House of Commons Hansard #69 of the 37th Parliament, 2nd Session. (The original version is on Parliament's site.) The word of the day was human.

Topics

Points of Order
Oral Question Period

February 27th, 2003 / 3:20 p.m.

Liberal

Carolyn Parrish Mississauga Centre, ON

Mr. Speaker, I rise on a point of order to express my regret over inappropriate comments that I made outside the House yesterday. These are difficult and frustrating times for everyone. I share a fear of imminent war experienced by many Canadians. That fear and frustration do not justify my comments. I sincerely regret having made them and I have made a fully apology to Mr. Cellucci, the U.S. ambassador to Canada.

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3:20 p.m.

Glengarry—Prescott—Russell
Ontario

Liberal

Don Boudria for the Secretary of State (Amateur Sport) and Deputy Leader of the Government in the House of Commons

moved the second reading of, and concurrence in, amendments made by the Senate to Bill C-12, an act to promote physical activity and sport.

Mr. Speaker, I will participate only briefly on this item because another member wants to make her comments.

We know that at first the amendments as presented to us by the other place were not appreciated by Canada's athletic community.

I am told that the sports community has had the time to examine these amendments. It now supports the amendments as presented by the Senate or, at least, they are able to reach a consensus.

Under such circumstances and with the support, I think, of all sides of the House, I am pleased to indicate that the government also intends to support these amendments and recommends that they be passed by the House of Commons.

The amendments made by the Senate to Bill C-12 are now agreeable to the House. We intend to support them and to concur in them as I have indicated a moment ago.

I understand that there are a few other brief comments to be made. I am sure that the athletic and sports community in Canada is enthusiastically awaiting our support. If we were to provide that support early today I understand that the bill could receive royal assent in a few days. I hope that we all cooperate in order to do that.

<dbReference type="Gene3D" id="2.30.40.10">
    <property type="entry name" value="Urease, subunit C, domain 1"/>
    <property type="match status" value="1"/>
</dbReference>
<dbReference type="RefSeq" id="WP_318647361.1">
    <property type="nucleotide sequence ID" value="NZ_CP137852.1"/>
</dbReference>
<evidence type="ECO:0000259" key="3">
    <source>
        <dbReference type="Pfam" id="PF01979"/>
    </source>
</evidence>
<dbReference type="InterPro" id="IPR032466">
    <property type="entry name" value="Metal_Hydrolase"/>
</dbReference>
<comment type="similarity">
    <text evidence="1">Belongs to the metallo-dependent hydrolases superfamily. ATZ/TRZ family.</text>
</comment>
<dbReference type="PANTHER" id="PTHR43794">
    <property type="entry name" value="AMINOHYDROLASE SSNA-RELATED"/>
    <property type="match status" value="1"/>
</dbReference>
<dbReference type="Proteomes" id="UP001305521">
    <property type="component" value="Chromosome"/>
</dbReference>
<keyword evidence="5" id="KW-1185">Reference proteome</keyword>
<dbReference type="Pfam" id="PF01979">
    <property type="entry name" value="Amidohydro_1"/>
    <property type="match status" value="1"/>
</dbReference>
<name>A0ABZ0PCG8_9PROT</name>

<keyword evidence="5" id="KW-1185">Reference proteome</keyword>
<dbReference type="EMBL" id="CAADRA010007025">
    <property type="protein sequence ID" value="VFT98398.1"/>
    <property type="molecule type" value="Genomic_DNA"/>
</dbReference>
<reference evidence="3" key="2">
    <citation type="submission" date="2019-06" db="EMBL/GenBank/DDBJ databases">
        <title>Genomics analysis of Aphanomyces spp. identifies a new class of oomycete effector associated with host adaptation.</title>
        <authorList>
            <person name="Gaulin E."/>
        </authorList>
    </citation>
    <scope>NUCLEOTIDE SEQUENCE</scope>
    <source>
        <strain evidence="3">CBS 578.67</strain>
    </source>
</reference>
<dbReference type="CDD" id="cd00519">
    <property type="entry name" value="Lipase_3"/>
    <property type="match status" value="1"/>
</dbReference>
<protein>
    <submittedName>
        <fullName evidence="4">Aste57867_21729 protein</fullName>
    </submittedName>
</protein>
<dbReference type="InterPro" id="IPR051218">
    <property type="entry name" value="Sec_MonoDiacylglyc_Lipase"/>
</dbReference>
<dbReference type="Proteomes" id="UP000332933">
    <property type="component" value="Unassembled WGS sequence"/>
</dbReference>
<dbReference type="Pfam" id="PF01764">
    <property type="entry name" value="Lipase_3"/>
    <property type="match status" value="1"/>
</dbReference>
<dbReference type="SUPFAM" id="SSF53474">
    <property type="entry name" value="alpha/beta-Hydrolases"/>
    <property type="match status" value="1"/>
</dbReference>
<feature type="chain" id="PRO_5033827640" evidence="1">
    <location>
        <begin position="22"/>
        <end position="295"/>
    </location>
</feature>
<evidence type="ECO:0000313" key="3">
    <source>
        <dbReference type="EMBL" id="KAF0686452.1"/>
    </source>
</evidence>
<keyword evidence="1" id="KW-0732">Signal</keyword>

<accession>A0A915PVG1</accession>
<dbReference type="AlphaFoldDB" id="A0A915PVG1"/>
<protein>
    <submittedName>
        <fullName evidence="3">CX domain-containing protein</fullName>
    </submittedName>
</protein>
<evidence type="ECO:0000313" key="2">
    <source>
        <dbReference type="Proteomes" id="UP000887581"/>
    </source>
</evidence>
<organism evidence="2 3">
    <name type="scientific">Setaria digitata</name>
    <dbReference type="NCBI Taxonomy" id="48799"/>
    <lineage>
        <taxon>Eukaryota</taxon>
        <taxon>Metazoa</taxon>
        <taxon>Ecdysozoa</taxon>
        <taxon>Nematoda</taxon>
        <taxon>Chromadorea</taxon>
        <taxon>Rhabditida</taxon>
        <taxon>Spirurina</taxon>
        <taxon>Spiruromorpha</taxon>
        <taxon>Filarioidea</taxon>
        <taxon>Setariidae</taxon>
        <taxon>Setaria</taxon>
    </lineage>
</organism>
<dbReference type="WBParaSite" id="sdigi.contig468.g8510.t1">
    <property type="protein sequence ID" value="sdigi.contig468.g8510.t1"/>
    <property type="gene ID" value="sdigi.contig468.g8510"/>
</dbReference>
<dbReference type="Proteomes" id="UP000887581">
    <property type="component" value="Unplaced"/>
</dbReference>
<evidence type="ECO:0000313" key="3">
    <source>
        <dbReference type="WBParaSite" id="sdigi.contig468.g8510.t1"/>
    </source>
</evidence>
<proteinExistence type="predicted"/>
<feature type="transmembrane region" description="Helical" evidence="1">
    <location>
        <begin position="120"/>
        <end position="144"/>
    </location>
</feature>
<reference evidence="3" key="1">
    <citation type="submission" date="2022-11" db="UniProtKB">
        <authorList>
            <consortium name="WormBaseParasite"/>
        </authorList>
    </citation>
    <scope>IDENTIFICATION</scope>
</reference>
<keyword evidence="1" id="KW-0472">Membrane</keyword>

I would like to thank all hon. members and the critics from the other side of the House who have cooperated with the hon. secretary of state on this issue. The secretary of state is very pleased that the bill will finally come to pass and that it will be the new law of Canada very soon.

We wish to thank everyone involved in the amateur sport community for their tremendous contribution, and the preparation and the adoption of the bill.

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3:20 p.m.

Canadian Alliance

Chuck Strahl Fraser Valley, BC

Mr. Speaker, we are prepared to let the bill pass later this day, get it back to the Senate, and approved in time to not only help our athletes prepare for things like the Olympics but also to prepare Canadians to exhibit more healthy lifestyles. We must encourage Canadians to engage in sporting activities, to use that as a reason to encourage one another to cut back on some of our health costs, and to have a healthier Canadian population.

I have a couple of points though about the Senate amendments. The Senate put back into the bill a clause which we took out in the House of Commons committee. The purpose of the bill is to help our athletes and to promote healthy living by Canadians, but the Senate put another clause back in that changes the purpose of the bill to also promote bilingualism.

Bilingualism is certainly something that is a Canadian reality. No one is fussing with that but it is a mistake to use a bill, which primarily should be about sport, as an excuse to promote bilingualism. This should be about promoting sports with all Canadians regardless of their linguistic backgrounds, whether English or French. It should not be about the bilingualism policy of Canada. That is a separate issue and we wish the government would have kept that separate.

It was a mistake to put that clause back in, but nevertheless we will allow the bill to go through. It is not something that should hold it up, but again we believe it is a mistake. The government does make this mistake from time to time.